Friday, 8 June 2012

When Loss is Gain.

Without much gain for so long, rather life filled with monotonous events often causing despair and resentments, I wish some good fortunes in the days to come, so that I can proudly claim that when loss is gain, it is not loss.

Written by his Excellency the Indian Ambassador to Bhutan, Pavan Kumar Varma, “When Loss is Gain” is his first work of fiction, apart from the many famous book he has written. The story is set in contemporary India and Bhutan, thus linking the bond of Indo-Bhutan Friendship.
Author with the Book.

For Anand, who works as a lawyer for his best friend Advaita’s law firm in Delhi, the loss that he incurred in the beginning turns out to be a huge gain at the end. His work environment takes such a twist that his friend Advaita with whom he worked and backed like an equal shareholder tries to ignore his hard work and dedication, which causes Anand descent into drinks. This leads to alienation from his wife Tanu with whom he could not raise a child. His state of mind is further disturbed and bereaved when he was diagnosed with pancreatic cancer and that he can live only few more months. As he lost his health, fate gave him such a quirk that his wife too leaves him for Advaita, thus not only losing his wife but also his highly respected job, and very soon his battle to live.

Anand is now passing through a complicated phase of his life with a death sentence ahead him. Without anyone at his beck and call, the pain of loneliness was more excruciating that his disease. Luckily, his doctor sent a copy of his biopsy for further examination and it was found that the test for cancer was negative, and his doctor declared that Anand is not going to die and can lead normal life and this was his resurrection from the intermediate state he passed through.
Where divinity leads our way.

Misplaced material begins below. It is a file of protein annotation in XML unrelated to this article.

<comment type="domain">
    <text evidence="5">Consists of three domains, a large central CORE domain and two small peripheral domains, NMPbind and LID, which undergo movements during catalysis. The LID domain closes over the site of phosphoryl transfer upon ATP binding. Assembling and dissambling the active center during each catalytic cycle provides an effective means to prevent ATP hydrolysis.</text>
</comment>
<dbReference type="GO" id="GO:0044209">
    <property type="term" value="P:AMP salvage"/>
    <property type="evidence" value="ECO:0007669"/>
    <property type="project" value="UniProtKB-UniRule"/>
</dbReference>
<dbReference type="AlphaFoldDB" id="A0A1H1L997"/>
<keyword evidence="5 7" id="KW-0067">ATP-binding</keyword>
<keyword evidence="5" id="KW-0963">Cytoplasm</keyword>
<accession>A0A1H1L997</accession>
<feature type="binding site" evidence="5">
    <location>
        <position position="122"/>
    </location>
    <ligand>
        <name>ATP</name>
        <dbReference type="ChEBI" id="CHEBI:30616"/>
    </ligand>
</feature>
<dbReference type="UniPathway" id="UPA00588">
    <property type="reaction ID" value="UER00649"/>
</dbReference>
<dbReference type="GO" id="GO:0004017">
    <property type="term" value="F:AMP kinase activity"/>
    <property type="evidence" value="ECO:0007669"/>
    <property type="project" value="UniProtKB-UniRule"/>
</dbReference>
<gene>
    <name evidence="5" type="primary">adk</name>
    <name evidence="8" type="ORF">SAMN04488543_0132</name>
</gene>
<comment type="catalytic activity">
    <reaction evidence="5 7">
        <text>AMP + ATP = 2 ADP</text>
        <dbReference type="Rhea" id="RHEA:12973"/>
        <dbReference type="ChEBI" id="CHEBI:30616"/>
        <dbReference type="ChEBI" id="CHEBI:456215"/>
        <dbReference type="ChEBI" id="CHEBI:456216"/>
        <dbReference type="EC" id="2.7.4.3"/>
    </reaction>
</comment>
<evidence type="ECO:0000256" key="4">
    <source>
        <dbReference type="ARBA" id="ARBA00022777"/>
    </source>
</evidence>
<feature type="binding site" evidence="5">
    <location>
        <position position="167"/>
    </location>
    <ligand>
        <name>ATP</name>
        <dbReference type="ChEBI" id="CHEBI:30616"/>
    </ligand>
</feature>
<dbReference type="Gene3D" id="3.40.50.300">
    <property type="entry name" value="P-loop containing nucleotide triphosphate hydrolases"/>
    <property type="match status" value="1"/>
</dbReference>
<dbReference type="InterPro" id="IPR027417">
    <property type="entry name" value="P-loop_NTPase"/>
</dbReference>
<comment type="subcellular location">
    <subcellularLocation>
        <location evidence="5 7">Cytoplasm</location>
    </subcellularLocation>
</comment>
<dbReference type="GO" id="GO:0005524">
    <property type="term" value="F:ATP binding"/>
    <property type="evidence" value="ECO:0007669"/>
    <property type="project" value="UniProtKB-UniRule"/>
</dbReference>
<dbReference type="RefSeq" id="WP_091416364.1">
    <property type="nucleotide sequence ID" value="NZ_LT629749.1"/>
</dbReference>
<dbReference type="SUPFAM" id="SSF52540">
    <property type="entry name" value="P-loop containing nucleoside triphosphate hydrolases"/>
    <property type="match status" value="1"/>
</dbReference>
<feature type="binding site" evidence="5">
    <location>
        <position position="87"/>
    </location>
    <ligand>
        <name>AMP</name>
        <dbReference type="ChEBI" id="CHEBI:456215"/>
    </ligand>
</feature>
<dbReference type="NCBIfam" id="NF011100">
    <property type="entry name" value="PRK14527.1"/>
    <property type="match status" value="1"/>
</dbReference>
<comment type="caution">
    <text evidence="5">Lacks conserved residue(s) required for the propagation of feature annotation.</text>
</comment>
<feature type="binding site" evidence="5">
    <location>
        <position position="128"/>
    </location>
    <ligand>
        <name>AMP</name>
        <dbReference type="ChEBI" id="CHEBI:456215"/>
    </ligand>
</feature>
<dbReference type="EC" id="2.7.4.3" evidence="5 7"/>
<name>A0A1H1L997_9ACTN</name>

With the new life, Anand didn’t want to get into the old business so he rejects all the offers before proceeding to Wangsisina in Bhutan for a recreational trip where he meets Chimi, who later became his close friend. While in Bhutan, Anand was mesmerized by the serene of flowing river, the laughing cliffs, the peaceful environment and most importantly the jovial dwellers. It was during his stay in Wangsisina that he met Tara, an Indian woman who preferred to discover solace by becoming a nun after she experienced almost a same fate (with regard to relationship) as Anand.

It is intriguing to discover how the novel ends after dilemmatic incidences that both Anand and Tara undergoes in a bitter-sweet romance, before the two could finally leave Bhutan and settle in India to raise a family, thus completing the circle with a ultimate gain.

The book is richly nourished with spiritualism and culture and carries a deep message of life and death, loss and gain, happiness and fulfilment, sorrow and joy, and also animates many Hindu philosophy together with a note from the preaching of Drukpa Kuenley, the divine madman. 



  1. Thank you Harry. Same to you. :D

  2. Nice Review!
    I hope, this multi culture merge together and be one.

  3. It is more of a summary and less of review :P. Thanks for dropping by.